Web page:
How do Italian adjectives work?

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Italian adjectives are explained in this post along with examples of how to use them in sentences and how to make sure they agree with the words they modify.

Adjectives are words that describe a name more fully by adding characteristics. ADJECTIVES are buono (good), cattivo (bad), stupido (stupid), intelligent (smart), giovane (young), and vecchio (old).

A few rules must be followed in order to use adjectives appropriately

Adjectives must agree in gender (masculine or feminine) and number (singular or plural) with the noun they refer to.

We show you how to change the endings so the adjectives agree in number and gender with the words they modify.

Try this exercise to test your grammar.

Read the explanation to learn more.

How Regular adjectives work

Masculine adjectives end in -o.
Their plural form end in -i


Let’s take the word ➔ GATTO (masculine singular)

We’re referring to the cat’s colour, such as black ➔ NERO.

As GATTO is a masculine noun, everything must agree in the sentence, including the article and the adjective.

SINGULAR FORM

➔ IL GATTO NERO

How do Italian adjectives work? il gatto nero

PLURAL FORM

➔ I GATTI NERI

How do Italian adjectives work? i gatti neri

Feminine adjectives end in – a.
Their plural forms end in -e


This time let’s take a female cat with the same color ➔ GATTA (feminine singular)

As GATTA is a feminine noun, everything must agree in the sentence, including the article and the adjective.

SINGULAR FORM

➔ LA GATTA NERA

How do Italian adjectives work? la gatta nera

PLURAL FORM

➔ LE GATTE NERE

How do Italian adjectives work? le gatte nere

Adjectives ending in -e are both masculine and feminine- Plural forms end in -i


This time let’s take both a female and a male cat ➔ Gatta/Gatto. This time the cat is happy ➔ FELICE

Most adjectives ending in -e have one form used for both the masculine and feminine singular.
Adjectives ending in -e in the singular form, change to -i in the plural forms of the masculine and the feminine.

SINGULAR FORM

➔ LA GATTA FELICE

➔ IL GATTO FELICE

How do Italian adjectives work? il gatto la gatta felice

SINGULAR FORM

➔ LE GATTE FELICI

➔ I GATTI FELICI

How do Italian adjectives work? i gatti/le gatte felici

There are, however, some adjectives (like blu, rosa, viola, etc.) that do not change and have the same form for masculine, feminine, singular and plural:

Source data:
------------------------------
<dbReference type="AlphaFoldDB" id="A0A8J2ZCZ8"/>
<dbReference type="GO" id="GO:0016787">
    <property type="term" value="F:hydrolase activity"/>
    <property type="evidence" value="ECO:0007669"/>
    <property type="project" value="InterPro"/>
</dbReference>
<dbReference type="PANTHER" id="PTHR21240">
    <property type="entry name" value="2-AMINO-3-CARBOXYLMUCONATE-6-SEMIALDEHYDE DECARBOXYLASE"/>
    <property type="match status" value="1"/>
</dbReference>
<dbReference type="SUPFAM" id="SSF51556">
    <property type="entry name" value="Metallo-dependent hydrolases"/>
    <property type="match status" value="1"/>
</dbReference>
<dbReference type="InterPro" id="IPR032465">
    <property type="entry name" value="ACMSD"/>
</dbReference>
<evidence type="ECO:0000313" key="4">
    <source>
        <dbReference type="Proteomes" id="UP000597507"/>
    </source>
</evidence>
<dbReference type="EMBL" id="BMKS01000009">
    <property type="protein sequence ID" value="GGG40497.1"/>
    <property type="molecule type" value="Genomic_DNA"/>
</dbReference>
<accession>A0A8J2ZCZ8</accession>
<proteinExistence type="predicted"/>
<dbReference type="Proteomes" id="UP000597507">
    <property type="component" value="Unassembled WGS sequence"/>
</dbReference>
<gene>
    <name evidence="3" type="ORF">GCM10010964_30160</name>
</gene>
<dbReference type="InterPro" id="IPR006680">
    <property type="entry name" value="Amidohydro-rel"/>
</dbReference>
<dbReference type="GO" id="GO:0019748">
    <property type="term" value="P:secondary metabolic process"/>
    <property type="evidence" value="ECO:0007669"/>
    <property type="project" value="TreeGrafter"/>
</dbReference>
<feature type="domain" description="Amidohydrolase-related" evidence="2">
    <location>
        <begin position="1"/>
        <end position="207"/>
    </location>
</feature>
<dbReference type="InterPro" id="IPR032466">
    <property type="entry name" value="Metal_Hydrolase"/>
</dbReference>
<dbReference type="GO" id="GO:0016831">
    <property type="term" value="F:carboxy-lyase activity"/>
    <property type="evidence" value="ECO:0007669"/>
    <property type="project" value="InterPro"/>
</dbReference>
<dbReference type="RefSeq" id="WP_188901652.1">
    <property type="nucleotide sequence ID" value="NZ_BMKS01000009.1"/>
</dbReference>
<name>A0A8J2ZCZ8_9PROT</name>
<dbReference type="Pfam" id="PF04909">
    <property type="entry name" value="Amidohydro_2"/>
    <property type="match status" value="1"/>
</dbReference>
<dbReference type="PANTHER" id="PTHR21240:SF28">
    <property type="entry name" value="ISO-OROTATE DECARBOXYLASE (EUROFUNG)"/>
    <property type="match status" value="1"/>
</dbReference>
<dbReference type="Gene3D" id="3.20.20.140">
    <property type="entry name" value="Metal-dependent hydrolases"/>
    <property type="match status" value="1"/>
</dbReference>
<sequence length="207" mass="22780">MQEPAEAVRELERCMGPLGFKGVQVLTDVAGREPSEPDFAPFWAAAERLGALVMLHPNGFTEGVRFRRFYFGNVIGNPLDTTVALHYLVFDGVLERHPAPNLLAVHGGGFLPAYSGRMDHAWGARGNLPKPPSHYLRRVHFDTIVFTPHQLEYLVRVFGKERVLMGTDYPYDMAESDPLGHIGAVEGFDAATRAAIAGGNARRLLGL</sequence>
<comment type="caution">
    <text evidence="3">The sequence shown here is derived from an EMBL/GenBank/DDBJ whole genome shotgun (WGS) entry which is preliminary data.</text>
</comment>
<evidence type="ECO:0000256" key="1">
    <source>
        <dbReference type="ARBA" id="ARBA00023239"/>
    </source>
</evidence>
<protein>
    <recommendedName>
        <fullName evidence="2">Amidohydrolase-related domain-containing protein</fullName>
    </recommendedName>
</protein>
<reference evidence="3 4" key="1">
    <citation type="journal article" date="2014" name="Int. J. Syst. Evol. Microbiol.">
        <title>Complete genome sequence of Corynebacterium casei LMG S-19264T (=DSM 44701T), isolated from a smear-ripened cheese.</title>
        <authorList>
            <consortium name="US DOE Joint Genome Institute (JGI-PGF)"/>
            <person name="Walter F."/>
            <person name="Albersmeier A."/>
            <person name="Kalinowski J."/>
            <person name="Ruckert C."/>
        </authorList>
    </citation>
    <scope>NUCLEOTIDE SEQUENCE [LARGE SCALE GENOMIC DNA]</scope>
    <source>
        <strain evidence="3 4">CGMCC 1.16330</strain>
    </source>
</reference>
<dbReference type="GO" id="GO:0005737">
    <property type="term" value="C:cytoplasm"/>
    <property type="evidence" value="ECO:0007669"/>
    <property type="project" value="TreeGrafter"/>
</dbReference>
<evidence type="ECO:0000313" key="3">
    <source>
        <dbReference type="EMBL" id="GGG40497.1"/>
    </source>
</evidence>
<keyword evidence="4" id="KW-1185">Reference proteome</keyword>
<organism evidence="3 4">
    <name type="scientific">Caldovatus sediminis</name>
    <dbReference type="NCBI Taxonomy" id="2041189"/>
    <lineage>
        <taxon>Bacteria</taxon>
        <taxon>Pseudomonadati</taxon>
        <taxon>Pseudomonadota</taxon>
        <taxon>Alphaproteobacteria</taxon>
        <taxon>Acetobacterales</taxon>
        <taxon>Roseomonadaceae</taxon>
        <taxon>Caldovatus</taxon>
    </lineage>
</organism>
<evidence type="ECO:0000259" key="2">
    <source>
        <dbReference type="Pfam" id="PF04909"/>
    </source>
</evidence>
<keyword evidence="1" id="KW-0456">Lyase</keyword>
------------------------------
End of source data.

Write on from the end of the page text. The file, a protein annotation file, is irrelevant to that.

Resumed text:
• il vestito rosa ➔ i vestiti rosa
  • la giacca rosa ➔ le giacche rosa
  • il cappotto blu ➔ i cappotti blu
  • la maglia blu ➔ le maglie blu

Italian descriptive adjectives are usually placed after the noun they modify, with which they agree in gender and number.

Learn more about the order in which adjectives appear in a sentence.

Adjectives used to indicate one’s nationality

Italiano, francese, tedesco, giapponese, americano, etc. indicate one’s nationality.

Adjectives of nationality work similarly: the ones ending in -o are masculine and form their plural in – i. Adjectives of nationality ending in -a are feminine and their plural form ends in -e

Adjectives of nationality ending in -e are both masculine and feminine. Plural forms end in -i.

Mario è italiano

Italiano is a masculine adjective


Carla è italiana

Italiana is a feminine adjective

Madeleine è inglese 
Peter è inglese

Inglese is an adjective
→ masculine
→ feminine

Let’s see other examples of adjectives of nationality

-O

Marocchino

Arabo

Russo

Indiano

Svizzero

-A

Americana

Italiana

Filippina

Greca

Messicana

-E

Tailandese

Svedese

Danese

Norvegese

Francese

The table below shows several frequent Italian adjectives as well as the different adjective endings:


Masculine singular

Feminine singular

Masculine plural

Feminine plural
allegroallegraallegriallegre
altoaltaaltialte
bellobellabellibelle
buonobuonabuonibuone
difficiledifficiledifficilidifficili
felicefelicefelicifelici
giovanegiovanegiovanigiovani
grandegrandegrandigrandi
intelligenteintelligenteintelligentiintelligenti
nuovonuovanuovinuove
ordinatoordinataordinatiordinate
magromagramagrimagre
onestoonestaonestioneste
pigropigrapigripigre
responsibleresponsibleresponsibliresponsibli
sensibilesensibilesensibilisensibili
serioseriaserioserie
stessostessastessistesse
veroveraverivere

To practice using Italian adjectives, try creating simple sentences and writing them down, or practice speaking with native speakers and paying attention to how they use adjectives in conversation.

Here are some ways to practice Italian adjectives:

  1. Use vocabulary lists: Make a list of Italian nouns and adjectives and practice matching them, making sure the adjective agrees in gender and number with the noun.
  2. Describe objects and people: Pick an object or a person and try to describe them using Italian adjectives, paying attention to the agreement in gender and number.
  3. Read Italian books and articles: Read Italian books, news articles, and other materials to see how adjectives are used in written Italian.
  4. Write short sentences: Write short sentences in Italian that include adjectives and practice using the correct form of the adjective based on the noun it modifies.
  5. Take online quizzes and exercises on our website.

By using these methods, you can practice and improve your Italian adjective skills consistently and effectively.

Do this exercise to test your grammar again.

There are also some irregular adjective forms in Italian, such as “bello” (beautiful), which is masculine singular and feminine singular and plural. To ensure that you use the correct form of the adjective, you need to study the forms of each adjective and memorize them. Find this topic in our future posts.

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